When the weakest link becomes the strongest.

In places, running on May 7, 2012 at 1:50 am

I write about my threesome of favorite solo pursuits here, but in reality, Read/Write/Run  is an uneven triangle. Of the three, I’ve always known that running would be the weakest part; after all, I’ve been reading and writing as long as I can remember.

Running is still new and slow and hard.

But this afternoon, as I slogged away on a humid run, it occurred to me out of the blue that in some very important ways, running is now propping up the other two parts of the troika, especially the writing.


As it got later and later this afternoon, and I continued to put off my run, I began my litany of usual rationalizations for blowing it off. First and foremost, I was so sleepy I could barely keep my eyes open; a run seemed impossible.

But I was already dressed to run, and my new, surprisingly powerful runner voice jumped into the procrastination/rationalization conversation going on in my head.

First, the voice reminded me that I would feel terrible if I ditched my plans, and how that disappointment in myself would cloud the rest of the day, not to mention tomorrow (I won’t have any time for running tomorrow, so today was the only shot before Tuesday).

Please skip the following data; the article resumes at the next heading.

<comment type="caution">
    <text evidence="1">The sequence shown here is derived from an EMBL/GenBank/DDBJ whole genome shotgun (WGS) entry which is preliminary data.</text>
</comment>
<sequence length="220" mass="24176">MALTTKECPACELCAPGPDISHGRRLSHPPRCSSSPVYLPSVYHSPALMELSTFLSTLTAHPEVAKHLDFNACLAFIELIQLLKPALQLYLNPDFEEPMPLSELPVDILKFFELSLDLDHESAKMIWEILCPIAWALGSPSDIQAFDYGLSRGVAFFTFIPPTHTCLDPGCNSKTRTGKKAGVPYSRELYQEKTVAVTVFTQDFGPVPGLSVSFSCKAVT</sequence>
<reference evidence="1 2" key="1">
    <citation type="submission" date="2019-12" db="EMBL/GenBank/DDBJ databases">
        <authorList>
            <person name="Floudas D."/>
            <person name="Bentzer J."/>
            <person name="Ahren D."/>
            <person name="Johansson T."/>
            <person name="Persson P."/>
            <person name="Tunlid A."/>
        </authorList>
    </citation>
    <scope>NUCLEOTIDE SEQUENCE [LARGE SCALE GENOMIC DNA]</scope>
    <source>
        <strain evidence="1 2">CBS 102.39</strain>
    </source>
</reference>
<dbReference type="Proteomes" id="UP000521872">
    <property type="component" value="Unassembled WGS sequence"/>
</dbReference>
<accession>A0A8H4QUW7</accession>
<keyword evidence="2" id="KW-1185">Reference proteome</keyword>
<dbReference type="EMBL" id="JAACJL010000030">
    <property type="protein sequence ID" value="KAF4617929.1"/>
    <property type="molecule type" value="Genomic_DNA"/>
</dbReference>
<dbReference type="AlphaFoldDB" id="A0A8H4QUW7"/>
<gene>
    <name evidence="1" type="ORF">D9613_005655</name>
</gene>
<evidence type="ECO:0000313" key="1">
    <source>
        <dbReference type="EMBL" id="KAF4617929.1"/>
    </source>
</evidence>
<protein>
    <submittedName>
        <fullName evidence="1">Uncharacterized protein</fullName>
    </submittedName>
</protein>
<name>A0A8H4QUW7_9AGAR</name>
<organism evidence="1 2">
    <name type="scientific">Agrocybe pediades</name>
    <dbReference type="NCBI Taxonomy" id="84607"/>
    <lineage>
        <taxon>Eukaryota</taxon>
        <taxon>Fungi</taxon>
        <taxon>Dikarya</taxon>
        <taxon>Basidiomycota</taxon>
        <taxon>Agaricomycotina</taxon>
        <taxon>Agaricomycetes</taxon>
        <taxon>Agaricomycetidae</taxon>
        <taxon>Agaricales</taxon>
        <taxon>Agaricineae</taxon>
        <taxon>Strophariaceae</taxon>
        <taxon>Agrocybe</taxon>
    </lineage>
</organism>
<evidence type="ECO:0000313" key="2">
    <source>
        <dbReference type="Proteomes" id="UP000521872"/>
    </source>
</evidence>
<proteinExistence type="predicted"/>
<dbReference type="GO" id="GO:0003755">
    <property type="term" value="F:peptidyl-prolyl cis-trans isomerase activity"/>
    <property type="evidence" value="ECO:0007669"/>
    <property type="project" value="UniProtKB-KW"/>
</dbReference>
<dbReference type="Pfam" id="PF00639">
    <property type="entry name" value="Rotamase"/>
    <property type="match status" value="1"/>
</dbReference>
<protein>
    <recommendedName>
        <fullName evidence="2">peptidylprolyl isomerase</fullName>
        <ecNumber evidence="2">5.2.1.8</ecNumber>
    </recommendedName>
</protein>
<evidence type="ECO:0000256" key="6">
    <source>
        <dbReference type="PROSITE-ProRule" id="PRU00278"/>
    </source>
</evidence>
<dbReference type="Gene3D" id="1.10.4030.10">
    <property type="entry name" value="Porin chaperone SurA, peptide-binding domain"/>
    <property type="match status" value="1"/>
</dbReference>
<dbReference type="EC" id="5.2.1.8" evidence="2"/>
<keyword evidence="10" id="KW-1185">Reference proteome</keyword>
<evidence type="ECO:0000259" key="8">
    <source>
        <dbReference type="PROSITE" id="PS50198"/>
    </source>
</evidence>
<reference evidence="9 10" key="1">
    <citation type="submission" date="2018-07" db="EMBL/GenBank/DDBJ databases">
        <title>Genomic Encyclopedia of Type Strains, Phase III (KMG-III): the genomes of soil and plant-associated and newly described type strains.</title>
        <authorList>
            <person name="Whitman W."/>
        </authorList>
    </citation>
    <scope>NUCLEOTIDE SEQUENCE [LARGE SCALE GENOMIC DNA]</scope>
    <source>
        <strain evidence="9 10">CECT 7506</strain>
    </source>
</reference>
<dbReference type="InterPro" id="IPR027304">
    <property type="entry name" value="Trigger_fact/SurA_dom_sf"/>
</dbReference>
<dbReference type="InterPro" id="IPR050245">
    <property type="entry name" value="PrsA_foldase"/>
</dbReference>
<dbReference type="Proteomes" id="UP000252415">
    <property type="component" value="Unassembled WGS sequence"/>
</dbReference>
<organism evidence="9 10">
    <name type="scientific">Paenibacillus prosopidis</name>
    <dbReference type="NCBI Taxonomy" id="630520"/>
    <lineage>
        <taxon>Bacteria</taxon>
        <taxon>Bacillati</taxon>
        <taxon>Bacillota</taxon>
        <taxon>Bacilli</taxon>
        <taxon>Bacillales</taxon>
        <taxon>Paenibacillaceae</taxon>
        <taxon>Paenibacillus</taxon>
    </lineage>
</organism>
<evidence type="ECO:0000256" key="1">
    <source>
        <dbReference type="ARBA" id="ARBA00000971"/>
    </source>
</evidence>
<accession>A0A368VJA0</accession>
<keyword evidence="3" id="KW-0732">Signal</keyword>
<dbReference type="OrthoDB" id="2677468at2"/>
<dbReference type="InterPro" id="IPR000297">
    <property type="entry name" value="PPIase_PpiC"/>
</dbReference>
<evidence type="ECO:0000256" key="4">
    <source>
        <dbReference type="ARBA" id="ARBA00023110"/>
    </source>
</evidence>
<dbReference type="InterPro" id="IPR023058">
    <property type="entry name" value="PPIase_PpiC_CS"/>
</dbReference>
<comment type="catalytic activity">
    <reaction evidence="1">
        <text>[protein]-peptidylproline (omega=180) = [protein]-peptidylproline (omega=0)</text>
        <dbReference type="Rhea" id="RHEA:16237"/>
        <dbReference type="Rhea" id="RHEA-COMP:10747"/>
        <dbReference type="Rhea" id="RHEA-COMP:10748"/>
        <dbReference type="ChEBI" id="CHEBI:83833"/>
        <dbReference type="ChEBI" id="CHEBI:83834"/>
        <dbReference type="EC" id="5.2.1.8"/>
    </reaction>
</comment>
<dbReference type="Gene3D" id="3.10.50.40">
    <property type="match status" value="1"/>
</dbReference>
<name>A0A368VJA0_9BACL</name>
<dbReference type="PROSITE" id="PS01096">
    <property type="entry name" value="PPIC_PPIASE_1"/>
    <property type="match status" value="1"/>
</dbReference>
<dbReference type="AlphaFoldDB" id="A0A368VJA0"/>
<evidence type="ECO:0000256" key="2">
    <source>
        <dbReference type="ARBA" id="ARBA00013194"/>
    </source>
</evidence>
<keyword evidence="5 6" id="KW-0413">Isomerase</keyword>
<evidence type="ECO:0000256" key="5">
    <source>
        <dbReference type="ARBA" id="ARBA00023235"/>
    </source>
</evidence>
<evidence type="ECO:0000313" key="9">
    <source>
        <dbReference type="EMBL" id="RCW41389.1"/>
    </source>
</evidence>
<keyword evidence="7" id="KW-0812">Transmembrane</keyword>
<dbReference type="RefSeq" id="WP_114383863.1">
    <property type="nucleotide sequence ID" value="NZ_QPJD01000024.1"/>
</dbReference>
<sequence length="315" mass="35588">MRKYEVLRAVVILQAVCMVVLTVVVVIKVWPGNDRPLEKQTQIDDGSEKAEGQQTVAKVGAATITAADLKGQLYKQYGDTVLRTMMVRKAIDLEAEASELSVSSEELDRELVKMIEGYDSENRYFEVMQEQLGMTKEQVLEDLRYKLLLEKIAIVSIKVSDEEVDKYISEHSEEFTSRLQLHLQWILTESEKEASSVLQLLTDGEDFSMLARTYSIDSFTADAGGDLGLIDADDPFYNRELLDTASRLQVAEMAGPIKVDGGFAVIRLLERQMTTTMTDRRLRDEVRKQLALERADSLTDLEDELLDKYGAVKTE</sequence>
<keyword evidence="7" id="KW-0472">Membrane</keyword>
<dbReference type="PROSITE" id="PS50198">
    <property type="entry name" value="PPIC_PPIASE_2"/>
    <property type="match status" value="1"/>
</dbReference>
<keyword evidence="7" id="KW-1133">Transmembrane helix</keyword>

Then it pointed out that I needed the run to clear my head and shake off a bad mood.

Finally, it insisted that the pleasure I would get from being in the woods would overcome the fatigue I was feeling. I think it also called me a wuss before all was said and done.

It worked. Even in my nearly narcoleptic state, when I wanted very badly to stay in the air-conditioning and take a nap, I made myself climb in the car and drive the 15-20 minutes out of town, onto the interstate and eventually down a dusty gravel road to the trailhead.


In the year and a half since I began running, I’ve made a lot of reluctant decisions to go and run when I really didn’t feel like it.  This afternoon’s call to go running anyway seems small in the grand scheme of things, but today, that small decision was a sign of a sea change in me. A huge shift in my non-athletic, I’m-not-one-of-those-people way of thinking about myself in relation to running – or any other physical challenge.

Going to all of that trouble and drive time to go sweat and huff and puff is something I never thought I would be capable of when a nap was the alternative.

What that brings to the rest of my life – especially to the writing projects that are taking me into new territory – is the knowledge that I am capable of big change, even at 47, when habits and sense of self are so ingrained. That knowledge, I realized today, creates confidence that regularly spills over into other parts of my life.

So even though I run slowly, and I stop to catch my breath (and I question my sanity on 95-degree days), the running leg of the triangle is now powering the rest of it in ways I had never considered until today’s calming trek through the woods. (The runner voice was right about that and all the rest … except for the ‘wuss’ part.)


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